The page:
Every Good Boy Does Fine


no hurry, no pause.


Brief Summary

A great book by Jeremy Denk (2022). He started blogging and Anya Grundmann reminded him of his love for writing “why not try to be happy, doing what you’re good at?”. Jeremy Denk covers harmony, melody and rhythm in a format resembling a memoir. The former two are cast in stone in classical music but the latter is where he’s non-orthodox. He declares nothing is wrong being a little early or taking a little time to deliver the rhythm. After all his teacher(s) taught him music is not playing the notes but playing music between the notes. (N2S: From what I understand, why not do it that way for rhythm).

Key Takeaways

Miscellaneous Notes

p. 16: Avoid sudden lunges in dynamics.

Music should flow like toothpaste coming out of its tube… smoothly without abrupt, arbitrary lumps.

Dissonance stronger and resolution less.

The wrong chord (dissonance) is played with emphasis and the real chord is played quietly as an afterthought.

p. 31: Most convenient piano set up is an array of chords (harmony) in left hand and a free melody in the right. (many of Chopin nocturnes are in this format).

p. 33: Harmony lays the foundation for melody. People think they follow and love the melody. But it’s the foundation, i.e. harmony that sets the music up for enjoyment.

This is so common in life in general. Something you think you understand is actually governed by something you don’t understand. This is beautiful as long as you you don’t come to realize it.

p. 34: My job had shifted from problem solving to unresolveable politics.

p. 46: Do to practice merely with fingers but through the fingers with the brain.

Slow, hard practice on 16th note passages.

Careful phrasing.

Solid tone (even on soft passages) never weak

Hear every note.

Practice your scales, no matter how difficult or boring. This will pay off when you least expected it and probably when you most needed it.

You will slack sometimes and need a smack on the face. But discouragement should not exceed the benefits of downtime.

p. 62: Well-tempered Clavier (Bach) all chords and what to do with them in one place.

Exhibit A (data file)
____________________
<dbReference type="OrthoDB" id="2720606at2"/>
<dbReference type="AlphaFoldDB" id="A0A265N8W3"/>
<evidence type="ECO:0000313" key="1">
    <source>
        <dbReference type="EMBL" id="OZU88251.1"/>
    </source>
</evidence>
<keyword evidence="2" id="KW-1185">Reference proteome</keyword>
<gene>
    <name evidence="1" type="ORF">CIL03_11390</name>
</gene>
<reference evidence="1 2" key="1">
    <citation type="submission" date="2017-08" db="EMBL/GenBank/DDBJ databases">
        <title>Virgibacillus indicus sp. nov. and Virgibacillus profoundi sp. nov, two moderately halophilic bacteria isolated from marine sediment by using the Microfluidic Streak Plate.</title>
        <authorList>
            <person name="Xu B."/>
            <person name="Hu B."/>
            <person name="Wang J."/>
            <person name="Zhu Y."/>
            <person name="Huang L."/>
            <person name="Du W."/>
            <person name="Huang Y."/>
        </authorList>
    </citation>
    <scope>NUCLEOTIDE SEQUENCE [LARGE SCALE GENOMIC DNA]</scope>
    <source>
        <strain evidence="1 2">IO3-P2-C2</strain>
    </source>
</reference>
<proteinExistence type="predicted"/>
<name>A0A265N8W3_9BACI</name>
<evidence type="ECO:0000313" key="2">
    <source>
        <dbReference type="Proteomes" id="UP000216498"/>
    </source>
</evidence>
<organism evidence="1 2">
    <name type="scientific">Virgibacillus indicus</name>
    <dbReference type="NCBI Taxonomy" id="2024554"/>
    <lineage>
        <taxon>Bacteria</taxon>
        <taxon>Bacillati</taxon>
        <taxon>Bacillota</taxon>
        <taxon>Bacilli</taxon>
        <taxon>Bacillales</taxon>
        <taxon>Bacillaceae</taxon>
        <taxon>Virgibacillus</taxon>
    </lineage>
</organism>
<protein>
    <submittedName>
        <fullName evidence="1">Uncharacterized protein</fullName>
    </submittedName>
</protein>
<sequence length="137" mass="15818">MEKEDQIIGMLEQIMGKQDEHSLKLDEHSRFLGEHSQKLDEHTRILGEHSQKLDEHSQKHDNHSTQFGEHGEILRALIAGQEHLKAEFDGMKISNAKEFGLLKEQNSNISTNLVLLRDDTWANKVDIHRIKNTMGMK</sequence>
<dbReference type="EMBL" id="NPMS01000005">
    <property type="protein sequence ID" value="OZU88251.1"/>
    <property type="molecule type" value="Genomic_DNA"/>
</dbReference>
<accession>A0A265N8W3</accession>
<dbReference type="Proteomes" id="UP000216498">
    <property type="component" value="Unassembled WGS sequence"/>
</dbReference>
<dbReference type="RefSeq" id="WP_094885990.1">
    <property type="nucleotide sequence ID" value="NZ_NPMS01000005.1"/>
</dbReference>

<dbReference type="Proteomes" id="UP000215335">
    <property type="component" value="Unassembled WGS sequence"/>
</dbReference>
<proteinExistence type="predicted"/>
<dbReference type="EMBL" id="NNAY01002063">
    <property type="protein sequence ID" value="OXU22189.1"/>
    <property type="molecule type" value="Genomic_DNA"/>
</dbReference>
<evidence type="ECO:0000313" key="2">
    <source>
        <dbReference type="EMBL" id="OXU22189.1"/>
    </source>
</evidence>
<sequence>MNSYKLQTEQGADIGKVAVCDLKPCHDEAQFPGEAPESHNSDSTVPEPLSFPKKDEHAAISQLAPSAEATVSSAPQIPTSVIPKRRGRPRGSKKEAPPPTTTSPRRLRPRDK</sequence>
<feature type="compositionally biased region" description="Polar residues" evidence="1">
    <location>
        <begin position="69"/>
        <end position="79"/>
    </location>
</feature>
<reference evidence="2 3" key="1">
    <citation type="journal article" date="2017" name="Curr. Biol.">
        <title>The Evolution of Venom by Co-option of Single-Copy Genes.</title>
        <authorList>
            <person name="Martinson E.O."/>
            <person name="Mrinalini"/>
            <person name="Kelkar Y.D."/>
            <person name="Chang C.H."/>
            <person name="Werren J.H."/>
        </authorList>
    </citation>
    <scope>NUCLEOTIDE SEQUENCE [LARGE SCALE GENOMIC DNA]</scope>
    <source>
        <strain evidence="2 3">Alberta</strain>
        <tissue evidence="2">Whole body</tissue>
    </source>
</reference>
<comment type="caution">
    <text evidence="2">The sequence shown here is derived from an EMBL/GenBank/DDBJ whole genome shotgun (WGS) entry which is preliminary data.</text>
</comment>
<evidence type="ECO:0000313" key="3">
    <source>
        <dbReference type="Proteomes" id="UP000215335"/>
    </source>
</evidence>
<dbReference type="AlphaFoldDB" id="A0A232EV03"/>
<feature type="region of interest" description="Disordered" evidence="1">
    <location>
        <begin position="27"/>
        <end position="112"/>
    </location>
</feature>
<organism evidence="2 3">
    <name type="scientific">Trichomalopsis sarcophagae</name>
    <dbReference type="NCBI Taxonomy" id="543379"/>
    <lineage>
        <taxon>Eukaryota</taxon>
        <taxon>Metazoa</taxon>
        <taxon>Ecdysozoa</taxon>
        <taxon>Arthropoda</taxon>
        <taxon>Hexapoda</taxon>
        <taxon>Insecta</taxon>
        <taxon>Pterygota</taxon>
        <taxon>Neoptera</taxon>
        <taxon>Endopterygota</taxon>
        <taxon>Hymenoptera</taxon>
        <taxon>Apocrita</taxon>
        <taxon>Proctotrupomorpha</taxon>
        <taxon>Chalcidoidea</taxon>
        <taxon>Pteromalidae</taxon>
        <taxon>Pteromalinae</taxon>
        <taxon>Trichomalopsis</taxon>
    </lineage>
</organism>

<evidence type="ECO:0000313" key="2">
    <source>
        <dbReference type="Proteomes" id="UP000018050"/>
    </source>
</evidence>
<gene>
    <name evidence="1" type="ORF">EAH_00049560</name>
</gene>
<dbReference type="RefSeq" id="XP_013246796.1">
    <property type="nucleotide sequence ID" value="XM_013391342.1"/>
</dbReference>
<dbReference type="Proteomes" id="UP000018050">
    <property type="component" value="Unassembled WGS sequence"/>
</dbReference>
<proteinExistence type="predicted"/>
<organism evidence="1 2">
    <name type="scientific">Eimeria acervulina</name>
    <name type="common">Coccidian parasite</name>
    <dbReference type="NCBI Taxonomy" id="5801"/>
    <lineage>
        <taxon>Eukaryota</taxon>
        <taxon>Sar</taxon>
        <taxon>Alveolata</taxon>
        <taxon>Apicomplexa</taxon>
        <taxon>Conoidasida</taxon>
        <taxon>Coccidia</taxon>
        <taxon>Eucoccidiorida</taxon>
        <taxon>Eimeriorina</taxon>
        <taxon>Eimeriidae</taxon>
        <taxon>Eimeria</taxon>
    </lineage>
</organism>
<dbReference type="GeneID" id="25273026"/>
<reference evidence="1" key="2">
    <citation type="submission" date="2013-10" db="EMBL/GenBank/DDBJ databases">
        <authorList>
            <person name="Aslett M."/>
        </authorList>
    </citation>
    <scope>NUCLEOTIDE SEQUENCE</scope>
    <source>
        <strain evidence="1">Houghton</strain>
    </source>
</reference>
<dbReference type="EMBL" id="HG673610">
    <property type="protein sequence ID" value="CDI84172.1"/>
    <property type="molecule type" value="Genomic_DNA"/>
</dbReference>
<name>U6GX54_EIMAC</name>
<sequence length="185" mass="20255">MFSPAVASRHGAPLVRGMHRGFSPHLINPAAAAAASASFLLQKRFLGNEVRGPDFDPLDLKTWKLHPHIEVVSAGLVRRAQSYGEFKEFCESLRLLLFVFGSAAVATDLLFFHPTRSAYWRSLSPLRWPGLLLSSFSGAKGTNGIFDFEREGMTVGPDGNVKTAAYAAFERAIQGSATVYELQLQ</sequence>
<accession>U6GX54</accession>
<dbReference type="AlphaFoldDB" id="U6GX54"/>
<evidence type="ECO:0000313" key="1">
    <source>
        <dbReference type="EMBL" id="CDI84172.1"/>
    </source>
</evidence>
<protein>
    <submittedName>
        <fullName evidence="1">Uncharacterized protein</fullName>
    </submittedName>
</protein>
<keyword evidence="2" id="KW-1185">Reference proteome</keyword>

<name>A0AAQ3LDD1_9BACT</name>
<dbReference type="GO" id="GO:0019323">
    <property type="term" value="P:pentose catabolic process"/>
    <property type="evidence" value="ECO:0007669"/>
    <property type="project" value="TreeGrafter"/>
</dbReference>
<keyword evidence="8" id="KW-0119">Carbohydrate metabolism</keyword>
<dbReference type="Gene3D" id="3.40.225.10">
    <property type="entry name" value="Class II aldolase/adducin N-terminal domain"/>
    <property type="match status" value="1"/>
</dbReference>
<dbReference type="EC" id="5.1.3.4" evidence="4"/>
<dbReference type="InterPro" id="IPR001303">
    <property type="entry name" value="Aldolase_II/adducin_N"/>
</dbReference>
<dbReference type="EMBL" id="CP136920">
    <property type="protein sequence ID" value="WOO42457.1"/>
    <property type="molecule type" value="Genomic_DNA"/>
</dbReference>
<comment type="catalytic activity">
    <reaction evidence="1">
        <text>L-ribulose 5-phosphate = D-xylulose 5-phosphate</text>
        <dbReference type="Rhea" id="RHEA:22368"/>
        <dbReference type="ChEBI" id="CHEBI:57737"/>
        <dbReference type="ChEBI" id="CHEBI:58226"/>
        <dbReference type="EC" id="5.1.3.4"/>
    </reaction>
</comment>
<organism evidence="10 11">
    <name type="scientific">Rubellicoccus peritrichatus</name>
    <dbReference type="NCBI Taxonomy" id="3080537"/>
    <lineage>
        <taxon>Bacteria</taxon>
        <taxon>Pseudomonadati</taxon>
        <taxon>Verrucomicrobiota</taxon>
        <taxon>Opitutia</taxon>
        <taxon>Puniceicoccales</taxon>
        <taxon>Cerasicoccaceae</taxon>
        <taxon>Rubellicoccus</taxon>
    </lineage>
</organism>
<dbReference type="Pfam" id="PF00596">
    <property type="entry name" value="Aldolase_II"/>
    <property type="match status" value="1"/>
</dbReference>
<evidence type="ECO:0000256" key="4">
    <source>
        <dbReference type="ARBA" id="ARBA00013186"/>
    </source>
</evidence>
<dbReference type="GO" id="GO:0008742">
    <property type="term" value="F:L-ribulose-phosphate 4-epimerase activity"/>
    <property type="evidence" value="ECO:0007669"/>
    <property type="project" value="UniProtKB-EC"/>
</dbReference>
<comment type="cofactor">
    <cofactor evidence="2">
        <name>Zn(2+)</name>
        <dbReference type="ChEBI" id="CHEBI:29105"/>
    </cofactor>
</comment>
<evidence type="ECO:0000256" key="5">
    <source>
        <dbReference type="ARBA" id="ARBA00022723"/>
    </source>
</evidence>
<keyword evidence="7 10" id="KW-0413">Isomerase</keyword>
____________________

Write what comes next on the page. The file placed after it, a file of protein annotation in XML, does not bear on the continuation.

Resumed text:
p. 78: Slurs are more than the notes that unveil the invisible in music notation.

Slurs create a forward motion, at the beginning of the arc there;s an attack and at the end there’s a release.

A simple mark that tells a lot, signifies continuity rather than concrete note like discrete data.

Slur: Start → Continue → Let go. The continuity is the essence of slur.

p. 130: Employ iterative process. Fingers first, then stumbling, then first taste of ease.

p. 159:

Norman: Jeremy, what’s the saddest thing you can think of?

Jeremy: He remembers what his parents told him to threaten him… the end of the piano lessons.…

Norman: Don’t tell us what it was but but just think about it and play the chords at a speed that won’t break the sadness, like a bay you don’t want to wake.

Jeremy’s other teachers never instructed him to use his emotions as resource as he played piano.

p. 171: Music faded into background, it became a job, almost like data entry.

p. 184: Bartok stood up for music, collected folk songs from people died in semi-poverty, unlike pompous Richard Strauss.

p. 196: When I entered Oberlin, it was the wider world, and now it wasn’t.

His pink was hurting badly, he panicked to the extent of possible end of career. But he managed a different fingering and played with grace. (He regretted not following the advice to cure pinky problem with simple exercises).

p. 198: Key speed, a concept… in piano very important, a subtle variable at playing. (N2S: In guitar, don’t just play the rhythm… bring the colour out of notes).

p. 199-200: Instead of going back to the root, arrive at one step away from home key, e.g. instead of going back to F, go to G#. (N2S: and spend some time there before going back to the home key).

p. 206: Read stories by E. T. A. Hoffmann.

p. 207: Beneath the comedy lies a moral.

p. 215: (N2S: Pay attention to your posture. Fine ways to play notes, chords, progressions in most natural way. Eliminate tension but strengthen muscles).

p. 218: György Sebők says: You don’t teach piano playing at lessons; you teach how to practice the daily rite of discovery where learning really happens.

p. 219: Remember to listen to the note after you played it. For practical reasons we tend to prepare for the next instead.

p. 224: György Sebők: Don’t play against gravity. (find the ups and downs of the phrases), it feels “unnatural” first, it might feel as if you aren’t doing anything… There is a Zen expression: “When nothing is done, everything is done”.

György Sebők wanted to find more, but by way of much less.

p. 231: Dotted rhythm: long-short-long (like happy birthday or wedding march).

p. 241: Schubert… A larger rhythm takes over, A rhythm of rhythms: one two. and one two. and one two three.

  1. set up a simple pattern
  2. repeat it
  3. introduce small changes

so the music become less about things themselves but process operating the dance is caught and crushed in forces larger than it knows. (Listen to Schubert’s Impromptly in A-flat Major, D 935 no. 2 by Arthur Schnabel).

p. 246: Never develop the fear to miss a note. Just shift a higher note, move this way or that way and you’re there.

You are running for the chord as if it’s running from you.

Don’t reach the note too late or worse too soon. (playing faster is worse than slower).

p. 328: György Sebők: The problem with you is that you’re a perfectionist. The desire for perfection could be a deadly weakness.

Bill Leland: There’s no end to the details one could strive for.

Also see The Art of Practicing


Denk, J. (2022). Every good boy does fine: a love story, in music lessons (First edition). Random House.